Patients can help avoid malpractice by becoming their own advocates and learning everything they can about their specific medical conditions, researching all prescribed medications and other treatments, and investigating doctors before deciding on which one is the best fit for them.
Understand that medical malpractice is not your fault. A health care professional’s negligence, whether by act or omission, is his own responsibility.
However, it’s still important to be your own advocate by educating yourself about your medical condition, fully researching and understanding your medications and other treatments, and “interviewing” doctors before making a final decision.
1. Understand Your Medical Condition
First, educate yourself about your specific medical condition. Look for scholarly documents on your specific illness or disorder at your local library or on reputable medical websites.
Plus, there are many advocacy and even government organizations out there that provide educational literature about specific conditions. For example, if you’ve been diagnosed with cancer, you’d greatly benefit from reaching out to the American Cancer Society for information about your specific kind of cancer and the latest research on treatment options.
2. Research Your Medications and Other Treatments
Second, research any medications and other treatments you’re prescribed.
Don’t just blindly swallow a pill; read up on its side effects and any other potential risks as well as any clinical trials and studies you can find. Talk with your doctor about all possible options and work with him or her to make the best possible decision for your condition.
3. Investigate Every Doctor Beforehand
Third, instead of making a doctor’s appointment with the first website or number you see listed – or just accepting the specialist referral your primary care physician recommends – do some research.
- Talk to family members, friends, and even co-workers about doctors they trust for similar conditions. What were there experiences? Did they receive excellent treatment? Did they feel neglected or as if their appointments were rushed and not a priority? What about malpractice suits – did any of them experience one? Of course, just because one person had a bad experience with a particular doctor doesn’t mean you will, too, but this kind of research is a good jumping off point.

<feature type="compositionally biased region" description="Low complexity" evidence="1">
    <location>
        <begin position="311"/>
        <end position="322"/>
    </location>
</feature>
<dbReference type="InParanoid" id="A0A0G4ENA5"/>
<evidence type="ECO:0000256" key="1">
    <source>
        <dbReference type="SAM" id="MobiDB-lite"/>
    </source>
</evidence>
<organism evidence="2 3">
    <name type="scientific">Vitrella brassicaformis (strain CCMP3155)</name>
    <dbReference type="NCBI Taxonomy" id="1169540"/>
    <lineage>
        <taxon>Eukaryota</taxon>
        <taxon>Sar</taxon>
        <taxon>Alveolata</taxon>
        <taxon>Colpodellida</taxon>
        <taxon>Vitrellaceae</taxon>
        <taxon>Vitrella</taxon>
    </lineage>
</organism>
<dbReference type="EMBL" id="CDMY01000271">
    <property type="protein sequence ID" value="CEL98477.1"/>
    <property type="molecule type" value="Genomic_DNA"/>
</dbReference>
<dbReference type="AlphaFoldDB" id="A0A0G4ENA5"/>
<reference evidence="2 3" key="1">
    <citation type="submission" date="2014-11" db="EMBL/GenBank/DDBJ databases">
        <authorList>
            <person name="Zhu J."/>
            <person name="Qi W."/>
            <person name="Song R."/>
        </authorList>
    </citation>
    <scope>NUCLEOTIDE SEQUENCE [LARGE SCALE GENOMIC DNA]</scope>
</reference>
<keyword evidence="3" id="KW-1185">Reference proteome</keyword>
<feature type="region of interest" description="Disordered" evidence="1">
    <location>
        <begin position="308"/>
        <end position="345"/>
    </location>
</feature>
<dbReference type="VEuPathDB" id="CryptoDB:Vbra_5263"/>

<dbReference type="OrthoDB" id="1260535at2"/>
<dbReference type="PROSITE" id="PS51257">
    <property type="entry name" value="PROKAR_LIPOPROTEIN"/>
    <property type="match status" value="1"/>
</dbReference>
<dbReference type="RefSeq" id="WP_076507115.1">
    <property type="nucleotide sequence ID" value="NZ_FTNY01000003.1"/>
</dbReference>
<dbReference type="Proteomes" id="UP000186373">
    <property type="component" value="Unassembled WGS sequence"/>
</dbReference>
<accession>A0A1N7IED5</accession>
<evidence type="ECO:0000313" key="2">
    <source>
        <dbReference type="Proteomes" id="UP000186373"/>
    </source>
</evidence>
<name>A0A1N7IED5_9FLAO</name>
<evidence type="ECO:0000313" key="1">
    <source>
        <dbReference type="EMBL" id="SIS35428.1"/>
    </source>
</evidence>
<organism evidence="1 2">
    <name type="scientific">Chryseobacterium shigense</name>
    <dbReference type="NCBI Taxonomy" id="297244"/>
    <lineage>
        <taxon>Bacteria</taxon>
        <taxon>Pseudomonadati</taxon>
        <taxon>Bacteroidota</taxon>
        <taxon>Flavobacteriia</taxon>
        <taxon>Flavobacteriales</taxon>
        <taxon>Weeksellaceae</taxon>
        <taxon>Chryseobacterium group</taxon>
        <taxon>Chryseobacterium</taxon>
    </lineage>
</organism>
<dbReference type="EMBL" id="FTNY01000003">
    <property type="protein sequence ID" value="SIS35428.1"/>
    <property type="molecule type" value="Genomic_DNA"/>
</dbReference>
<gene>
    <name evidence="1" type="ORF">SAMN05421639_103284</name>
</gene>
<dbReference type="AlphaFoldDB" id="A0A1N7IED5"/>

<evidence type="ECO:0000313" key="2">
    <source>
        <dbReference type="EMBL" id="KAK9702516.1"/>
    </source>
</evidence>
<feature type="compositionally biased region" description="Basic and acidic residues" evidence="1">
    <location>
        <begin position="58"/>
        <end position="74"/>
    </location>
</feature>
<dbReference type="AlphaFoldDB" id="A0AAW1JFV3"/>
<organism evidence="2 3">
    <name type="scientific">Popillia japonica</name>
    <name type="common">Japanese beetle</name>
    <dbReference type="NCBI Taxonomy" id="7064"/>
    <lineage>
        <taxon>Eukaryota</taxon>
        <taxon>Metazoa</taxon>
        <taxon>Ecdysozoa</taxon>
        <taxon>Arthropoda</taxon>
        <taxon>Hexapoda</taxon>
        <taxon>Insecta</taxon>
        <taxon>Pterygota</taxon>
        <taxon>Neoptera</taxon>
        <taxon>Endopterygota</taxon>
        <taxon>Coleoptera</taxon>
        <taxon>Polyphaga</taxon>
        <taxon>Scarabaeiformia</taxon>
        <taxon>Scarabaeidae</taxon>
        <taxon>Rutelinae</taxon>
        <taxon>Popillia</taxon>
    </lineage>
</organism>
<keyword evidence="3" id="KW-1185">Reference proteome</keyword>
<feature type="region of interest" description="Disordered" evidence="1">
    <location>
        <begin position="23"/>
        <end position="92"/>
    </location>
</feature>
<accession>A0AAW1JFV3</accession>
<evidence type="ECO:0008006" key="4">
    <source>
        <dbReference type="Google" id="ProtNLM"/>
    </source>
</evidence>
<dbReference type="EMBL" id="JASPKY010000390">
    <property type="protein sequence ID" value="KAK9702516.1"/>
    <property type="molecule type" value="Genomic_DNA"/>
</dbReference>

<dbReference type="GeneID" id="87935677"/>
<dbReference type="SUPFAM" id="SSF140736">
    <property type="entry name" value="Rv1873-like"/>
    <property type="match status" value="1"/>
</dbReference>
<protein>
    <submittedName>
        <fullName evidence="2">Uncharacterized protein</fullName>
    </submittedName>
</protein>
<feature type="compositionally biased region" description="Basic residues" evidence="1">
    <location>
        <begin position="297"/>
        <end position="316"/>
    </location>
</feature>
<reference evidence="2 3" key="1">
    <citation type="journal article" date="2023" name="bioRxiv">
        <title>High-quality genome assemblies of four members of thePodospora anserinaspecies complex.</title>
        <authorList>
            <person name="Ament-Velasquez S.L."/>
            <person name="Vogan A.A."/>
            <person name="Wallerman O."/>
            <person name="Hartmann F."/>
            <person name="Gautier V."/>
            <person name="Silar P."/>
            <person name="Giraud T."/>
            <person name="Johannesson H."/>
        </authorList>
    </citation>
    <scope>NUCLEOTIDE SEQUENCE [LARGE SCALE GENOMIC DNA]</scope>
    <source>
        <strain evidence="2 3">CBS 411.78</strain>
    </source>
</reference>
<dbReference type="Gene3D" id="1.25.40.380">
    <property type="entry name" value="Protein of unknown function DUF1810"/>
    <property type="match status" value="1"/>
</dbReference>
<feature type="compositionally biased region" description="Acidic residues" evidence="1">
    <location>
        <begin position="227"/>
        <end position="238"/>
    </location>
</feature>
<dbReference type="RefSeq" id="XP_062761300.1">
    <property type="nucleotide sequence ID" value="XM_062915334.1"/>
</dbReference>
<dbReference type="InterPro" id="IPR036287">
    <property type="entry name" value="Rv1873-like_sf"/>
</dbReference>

- Research the doctor’s credentials. Ask about his or her license and whether he or she is board-certified. Find out where he or she went to school and where he or she completed residency. Also ask how long the doctor has been practicing. You don’t necessarily want to discriminate against one doctor for not being in practice as long as another, but when all your research comes together, that might play a deciding role.
- Schedule a “trial appointment” with the doctor. Sure, it’ll be a regular appointment or consultation to your doctor, but you can treat it as an interview. Jot down any questions and concerns you have and bring them with you. How competent was the doctor in answering them? Did you feel comfortable with his or her answers? Did you feel comfortable overall during the appointment?
Furthermore, don’t be afraid to make appointments with several different doctors. You don’t have to commit to one just because your best friend said he or she was the best, or because you had an appointment with him or her. Spend time investigating several doctors before making your decision. This applies to seeking second opinions, too.
Are You the Victim of Medical Malpractice?
If you’re in the West Palm Beach or Port St. Lucie area and believe you’re the victim of a medical malpractice situation, contact the law offices of Fetterman & Associates, PA right away.
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